Heating glass to 60c helps to stick PLA, however again does sometimes have issues sticking the first layer.

  • Light-Yellow Masking (Painters) Tape

Heated to 70c for the first 6 layers, then reduced to 50c This works well. Initially I tried without heating the bed but found the PLA would not stick and bunched up into lumps. Heating the tape up does however have the negative effect of the tape itself not sticking to the bed well. Recommendation here is to use something like a ruler before you print, to flatten the tape as much as possible. This was tested with £0.50 Homebase Value Masking Tape and worked well. I recommend having a 1 layer brim around your object to help keep the tape down however. Blue painter's tape appears to be the most common build surface for PLA without a heated bed, although a few people have been unable to get their particular brand to work.

  • Pritt-Stick/GlueStick

This didn't work for me on either a heated or non-heated bed. In fact it's probably the worst option I've tried so far. Objects wouldn't stick at all. The only thing it does do is work nicely to clean the glass - leave it on for a couple of hours and then peel it off once it's dried out.

  • Glass with PVA glue (heated)

Apply PVA glue to glass then spread evenly using a small amount of water and a brush. Use the heat from the bed to evaporate the water quickly. You should aim to have a barely visible film on the surface. Heating to 55c makes the parts stick well. After printing parts are difficult to remove, but after cooling they pop off themselves. PVA glue works poorly without heat.

Experiments with HDPE on various bed materials

HydraRaptor has done a bunch of experiments with extruding HDPE onto a bunch of different materials -- pictures at "Sticking point"[1].

Of those bed materials tested on this (unheated bed) HDPE extruder, HydraRaptor points out two materials that work well:

  • common foamcore (aka "paper-faced foam board") seemed to work the best.
  • thin sheet of HDPE cut from a milk bottle: it welds to the extruded HDPE, so you would have to put on a new sheet for every bed of parts you make, but (after trimming) it becomes a smooth strong base for the parts.

Other researchers find that, even though the outer paper looks fine after the finished plastic part is peeled off, the interior polystyrene foam starts to melt -- is this going to cause problems for the next part printed on that foamcore bed?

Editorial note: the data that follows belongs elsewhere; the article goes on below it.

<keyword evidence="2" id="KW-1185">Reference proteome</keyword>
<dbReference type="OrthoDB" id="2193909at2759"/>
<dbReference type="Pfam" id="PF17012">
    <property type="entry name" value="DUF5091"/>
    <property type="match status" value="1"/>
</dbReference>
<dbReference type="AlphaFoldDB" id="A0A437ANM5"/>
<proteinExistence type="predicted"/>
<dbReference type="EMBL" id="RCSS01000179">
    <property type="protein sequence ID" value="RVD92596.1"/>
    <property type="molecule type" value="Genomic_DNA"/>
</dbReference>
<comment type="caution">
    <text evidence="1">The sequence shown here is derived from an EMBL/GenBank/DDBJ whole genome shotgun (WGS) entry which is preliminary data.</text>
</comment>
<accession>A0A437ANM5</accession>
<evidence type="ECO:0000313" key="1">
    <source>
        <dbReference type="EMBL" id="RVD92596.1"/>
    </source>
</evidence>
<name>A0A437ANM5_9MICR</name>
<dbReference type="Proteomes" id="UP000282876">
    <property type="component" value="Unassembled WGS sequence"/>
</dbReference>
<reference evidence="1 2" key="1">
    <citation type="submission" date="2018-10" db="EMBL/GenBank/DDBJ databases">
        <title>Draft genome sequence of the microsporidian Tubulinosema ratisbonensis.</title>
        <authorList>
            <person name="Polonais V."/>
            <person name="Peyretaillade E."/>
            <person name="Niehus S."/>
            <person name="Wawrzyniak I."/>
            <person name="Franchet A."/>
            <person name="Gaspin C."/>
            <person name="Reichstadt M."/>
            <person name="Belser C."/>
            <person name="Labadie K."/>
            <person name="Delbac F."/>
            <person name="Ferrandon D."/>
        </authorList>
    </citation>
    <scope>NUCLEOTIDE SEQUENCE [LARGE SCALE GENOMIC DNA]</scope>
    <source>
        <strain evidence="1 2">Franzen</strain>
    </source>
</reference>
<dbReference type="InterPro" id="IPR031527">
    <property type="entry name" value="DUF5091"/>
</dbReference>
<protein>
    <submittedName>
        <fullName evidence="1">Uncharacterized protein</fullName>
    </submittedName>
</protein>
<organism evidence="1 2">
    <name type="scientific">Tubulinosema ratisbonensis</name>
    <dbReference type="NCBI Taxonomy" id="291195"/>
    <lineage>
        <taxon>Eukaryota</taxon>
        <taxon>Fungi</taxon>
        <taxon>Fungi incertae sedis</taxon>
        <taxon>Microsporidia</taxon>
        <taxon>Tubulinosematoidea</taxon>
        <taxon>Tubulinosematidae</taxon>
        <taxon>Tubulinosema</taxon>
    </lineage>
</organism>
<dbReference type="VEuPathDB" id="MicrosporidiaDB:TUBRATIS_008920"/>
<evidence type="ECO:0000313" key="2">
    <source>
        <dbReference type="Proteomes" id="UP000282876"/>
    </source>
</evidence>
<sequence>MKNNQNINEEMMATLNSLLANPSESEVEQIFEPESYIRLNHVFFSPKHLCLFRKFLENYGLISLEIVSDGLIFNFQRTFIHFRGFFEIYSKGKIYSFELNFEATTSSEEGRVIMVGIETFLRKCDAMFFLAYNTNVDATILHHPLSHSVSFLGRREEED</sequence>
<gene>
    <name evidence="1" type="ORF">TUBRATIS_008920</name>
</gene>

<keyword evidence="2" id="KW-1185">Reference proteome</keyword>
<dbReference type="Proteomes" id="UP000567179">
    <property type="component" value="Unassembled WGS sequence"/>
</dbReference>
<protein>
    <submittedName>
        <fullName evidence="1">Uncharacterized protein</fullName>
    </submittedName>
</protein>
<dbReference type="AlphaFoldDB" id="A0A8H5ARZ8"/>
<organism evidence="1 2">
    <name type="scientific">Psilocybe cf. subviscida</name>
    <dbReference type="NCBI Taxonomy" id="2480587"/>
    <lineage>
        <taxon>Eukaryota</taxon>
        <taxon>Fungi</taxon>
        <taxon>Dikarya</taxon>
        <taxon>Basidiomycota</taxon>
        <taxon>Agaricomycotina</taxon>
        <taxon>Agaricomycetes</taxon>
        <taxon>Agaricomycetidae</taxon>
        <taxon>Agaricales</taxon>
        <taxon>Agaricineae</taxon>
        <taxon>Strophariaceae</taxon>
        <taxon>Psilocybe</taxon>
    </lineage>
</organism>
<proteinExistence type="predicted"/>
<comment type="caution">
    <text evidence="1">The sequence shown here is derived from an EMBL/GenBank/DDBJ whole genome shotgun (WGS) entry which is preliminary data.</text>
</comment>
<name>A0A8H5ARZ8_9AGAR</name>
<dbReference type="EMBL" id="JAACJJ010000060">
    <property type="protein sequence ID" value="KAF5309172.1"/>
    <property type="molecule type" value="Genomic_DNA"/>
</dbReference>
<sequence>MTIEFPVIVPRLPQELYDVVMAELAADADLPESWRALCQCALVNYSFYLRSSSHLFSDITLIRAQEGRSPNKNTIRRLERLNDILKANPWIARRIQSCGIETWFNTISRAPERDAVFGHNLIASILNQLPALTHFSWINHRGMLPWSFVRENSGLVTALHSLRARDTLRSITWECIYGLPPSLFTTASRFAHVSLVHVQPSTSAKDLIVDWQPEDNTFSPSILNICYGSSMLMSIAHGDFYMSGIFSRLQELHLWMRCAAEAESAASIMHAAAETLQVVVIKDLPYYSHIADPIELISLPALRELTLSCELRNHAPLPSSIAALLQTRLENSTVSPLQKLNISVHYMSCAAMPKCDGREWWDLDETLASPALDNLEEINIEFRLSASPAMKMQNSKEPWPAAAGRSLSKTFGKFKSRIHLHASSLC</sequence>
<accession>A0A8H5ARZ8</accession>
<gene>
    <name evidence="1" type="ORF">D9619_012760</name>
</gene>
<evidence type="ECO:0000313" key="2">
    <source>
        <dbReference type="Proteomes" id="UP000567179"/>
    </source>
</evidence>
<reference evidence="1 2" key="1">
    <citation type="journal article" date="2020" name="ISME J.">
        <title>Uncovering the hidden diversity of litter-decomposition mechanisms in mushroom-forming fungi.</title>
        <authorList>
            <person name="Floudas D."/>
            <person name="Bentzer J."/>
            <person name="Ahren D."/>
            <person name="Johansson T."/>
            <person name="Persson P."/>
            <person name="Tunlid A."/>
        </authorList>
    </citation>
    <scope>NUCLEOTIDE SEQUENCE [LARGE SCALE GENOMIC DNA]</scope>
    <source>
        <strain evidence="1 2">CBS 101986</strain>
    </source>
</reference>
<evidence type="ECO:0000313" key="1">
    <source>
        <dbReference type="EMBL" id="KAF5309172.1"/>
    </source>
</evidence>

Many people think that the molten plastic "sticks" better to relatively rough surfaces, so the fact that it sticks to the glossy surface of the foamcore is a bit surprising.

One theory that seems to explain his results:

  • When the molten plastic hits a cold bed with high heat capacity or high thermal conductivity, it cools down too fast -- the first tiny point to touch the bed solidifies a (relatively) huge radius of molten plastic around and above it, so relatively few points of molten plastic ever touches the bed, so it doesn't stick and the ends curl up.
  • When the molten plastic hits a cold bed with low heat capacity and low thermal conductivity, it cools down slower -- little or none of the plastic around the point of contact immediately hardens, so as the extruder pushes that plastic down, large areas of molten plastic make good contact with the bed, and it sticks.

And so (at least if you are using an unheated print bed) you want some highly insulating material with low heat capacity as the bulk material of your print bed. The heat capacity and thermal conductivity of the working surface is irrelevant if that surface is thin enough. More important characteristics of the working surface of a reusable bed is that it has a higher melting temperature -- so the bed doesn't melt and permanently bond to the plastic part -- and is relatively hard and smooth -- so pieces of that surface don't leave a residue embedded in the bottom surface of the plastic part.

Further reading

  • Heated Bed mentions some materials used for heated beds, but focuses on things beneath the surface -- the heater, the insulation, and the control electronics.
  • Thick Sheet discusses the platform that supports the bed, often a sheet of wood or aluminum, often attached to bearings that let it slide on the frame.
  • Frame material
  • materials discusses all materials we've used so far in building RepRaps and RepStraps.
  • category:Hot End is another place to discuss materials that won't melt when touching molten plastic.
  • Mendel heated bed seems to recommend using a glass bed.
  • One researcher[2] tried a bed made of a ceramic tile. With the bare tile, PLA did not stick; but PLA seems to work well with tile covered in blue tape.